Technology is improving our lives. But society’s response to the wealth created by corporate access to the Internet’s free ‘big data’ is our greatest challenge.
Technology is essential to my wellbeing. An implanted ICD regulating my heart sends data to a wireless computer by my bedside, which forwards it to Boston Scientific in Massachusetts, permitting my local physician to analyze the data. He sent me a letter saying he’s pleased with the results and will see me in four months. I see fewer of his assistants and am pleased to sleep with his machine assistant emitting a green light indicating everything is fine.
Everything is not fine according to a software pioneer in digital technology, Jaron Lanier, profiled in the January Smithsonian. He’s also a musician who helped create free digital data for music. Lanier sees giants like Google and Apple making big money from big data, but his middle class friends in music publishing losing their jobs. It changed his focus from software design to the world of finance.
“I realized it was a hopeless, stupid design of society. Whoever has the biggest computer can analyze everyone else to their advantage and concentrate wealth and power. Meanwhile it’s shrinking the economy. I think it’s the mistake of our age.”
Robotic technology is adding pressure on workers. Andrew McAfee, at MIT’s Center for Digital Business, said digital technology’s power to replace human work has increased (TED video, September, 2012). Google’s driverless car is licensed to drive the streets of California, ultimately threatening 3.5 million truck drivers nationwide. DARPA, the US defense department’s research agency, is investing in more robots to save lives in warfare.
The controversy over drones signals the problems with managing robotic technology.
“We are going to transition into an economy that is very productive but just doesn’t need a lot of human workers and managing that transition is the greatest challenge society faces,” said McAfee.
McAfee’s blog shows the US economy has grown 20 percent for ten years, but the number of workers and hours worked has barely changed. His analysis is blunt.
“It means that employment changes [are] due to machine labor becoming at least as capable as, and cheaper than, humans,” he wrote.
Paul Krugman, Nobel winner in economics, says the decade’s slow job growth is not about a lack of skills or college education, it’s a strong shift in favor of capital over labor for mind power. He’s been surprised by the speedy development of the driverless automobile and voice recognition for automated operators.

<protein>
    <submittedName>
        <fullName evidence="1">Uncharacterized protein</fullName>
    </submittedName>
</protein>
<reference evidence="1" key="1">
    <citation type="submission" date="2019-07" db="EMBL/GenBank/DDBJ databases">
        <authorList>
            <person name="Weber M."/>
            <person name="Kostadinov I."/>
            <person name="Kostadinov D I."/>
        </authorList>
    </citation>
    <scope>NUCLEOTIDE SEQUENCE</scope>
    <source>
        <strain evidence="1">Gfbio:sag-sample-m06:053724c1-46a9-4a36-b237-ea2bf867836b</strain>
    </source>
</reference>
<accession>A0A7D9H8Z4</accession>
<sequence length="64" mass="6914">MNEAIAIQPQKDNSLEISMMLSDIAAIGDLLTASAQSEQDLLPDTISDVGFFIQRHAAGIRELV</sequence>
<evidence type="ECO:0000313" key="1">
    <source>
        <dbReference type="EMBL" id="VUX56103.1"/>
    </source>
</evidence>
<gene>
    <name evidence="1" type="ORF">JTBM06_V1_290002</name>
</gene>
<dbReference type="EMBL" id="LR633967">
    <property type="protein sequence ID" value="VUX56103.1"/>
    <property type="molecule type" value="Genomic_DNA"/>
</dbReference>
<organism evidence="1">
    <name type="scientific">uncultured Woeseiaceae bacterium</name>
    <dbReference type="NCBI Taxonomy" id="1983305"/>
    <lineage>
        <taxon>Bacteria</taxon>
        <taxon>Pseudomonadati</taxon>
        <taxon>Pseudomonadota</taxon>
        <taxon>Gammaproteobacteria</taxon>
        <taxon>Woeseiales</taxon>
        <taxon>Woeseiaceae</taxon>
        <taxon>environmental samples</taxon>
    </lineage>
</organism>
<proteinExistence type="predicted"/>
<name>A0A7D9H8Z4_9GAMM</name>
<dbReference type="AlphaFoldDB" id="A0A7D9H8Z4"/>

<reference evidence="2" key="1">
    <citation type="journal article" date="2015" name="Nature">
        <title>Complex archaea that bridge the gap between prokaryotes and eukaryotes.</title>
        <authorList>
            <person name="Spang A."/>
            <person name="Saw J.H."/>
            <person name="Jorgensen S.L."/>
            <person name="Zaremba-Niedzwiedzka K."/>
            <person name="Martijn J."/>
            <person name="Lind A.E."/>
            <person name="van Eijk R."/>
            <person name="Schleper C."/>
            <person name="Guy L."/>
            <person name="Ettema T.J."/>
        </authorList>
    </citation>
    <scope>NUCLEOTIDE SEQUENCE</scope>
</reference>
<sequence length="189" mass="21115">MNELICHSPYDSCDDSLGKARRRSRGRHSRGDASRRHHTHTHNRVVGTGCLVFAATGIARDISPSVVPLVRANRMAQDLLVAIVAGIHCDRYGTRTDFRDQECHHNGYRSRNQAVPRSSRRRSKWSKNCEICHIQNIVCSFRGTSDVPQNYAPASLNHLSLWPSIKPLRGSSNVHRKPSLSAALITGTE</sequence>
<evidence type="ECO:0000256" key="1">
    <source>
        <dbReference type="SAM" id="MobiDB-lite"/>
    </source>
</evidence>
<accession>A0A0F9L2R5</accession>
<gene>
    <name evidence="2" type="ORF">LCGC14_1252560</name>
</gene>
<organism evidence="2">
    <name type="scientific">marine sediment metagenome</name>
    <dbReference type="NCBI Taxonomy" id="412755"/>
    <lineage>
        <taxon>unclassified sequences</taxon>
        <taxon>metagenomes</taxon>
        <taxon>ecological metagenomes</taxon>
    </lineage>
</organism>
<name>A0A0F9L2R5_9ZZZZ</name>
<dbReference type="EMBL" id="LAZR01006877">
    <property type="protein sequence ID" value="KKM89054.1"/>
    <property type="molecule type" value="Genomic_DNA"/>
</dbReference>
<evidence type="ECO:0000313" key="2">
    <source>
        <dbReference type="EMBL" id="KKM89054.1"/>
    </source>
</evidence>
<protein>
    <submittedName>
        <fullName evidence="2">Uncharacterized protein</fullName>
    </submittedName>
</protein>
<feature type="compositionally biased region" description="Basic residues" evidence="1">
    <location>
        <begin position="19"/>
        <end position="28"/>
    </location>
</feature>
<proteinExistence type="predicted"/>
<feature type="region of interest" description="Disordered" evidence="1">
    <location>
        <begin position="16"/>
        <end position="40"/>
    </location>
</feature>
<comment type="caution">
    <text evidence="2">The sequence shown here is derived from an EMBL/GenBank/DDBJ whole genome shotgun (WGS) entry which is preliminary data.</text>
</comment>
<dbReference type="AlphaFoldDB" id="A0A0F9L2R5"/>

“On the hundred year horizon maybe we can be sure that everybody will benefit… but maybe not,” he said on Business Insider.com recently. “Because part of what’s happening here is that we are seeing machines doing things that we thought had to be done by human intelligence.”
With joblessness looming, social institutions need to respond. Institutions to manage major job displacements have included education, jobless benefits, tax credits, unions, and similar programs. Agencies offering healthcare, law enforcement and mental health must respond to the sociological and psychological problems from joblessness. Those educational institutions, social agencies and governments are deep in debt and short of revenue.
Meanwhile organizations investing capital are enjoying wealth from replacing human wages. The DOW has passed 14,000, corporate profits are at record levels and cash hoards are huge.
We have to revive old institutions and create new agencies to manage our marvelous technology,
“Technology is a gift of God. After the gift of life it is perhaps the greatest of God’s gifts. It is the mother of civilizations, of arts and of sciences, ” said Freeman Dyson, the renowned physicist and philosopher.
Resolving the job losses and increasingly inequitable distribution of wealth is a daunting challenge. We must begin by recognizing the problem first. Then we can be soothed by Dyson’s advice.
“It is characteristic of all deep human problems that they are not to be approached without some humor and some bewilderment,” he said.
We humans will need to do the hard work. Fortunately work is good news according to Voltaire.
“Work banishes those three great evils: boredom, vice and need,” he said.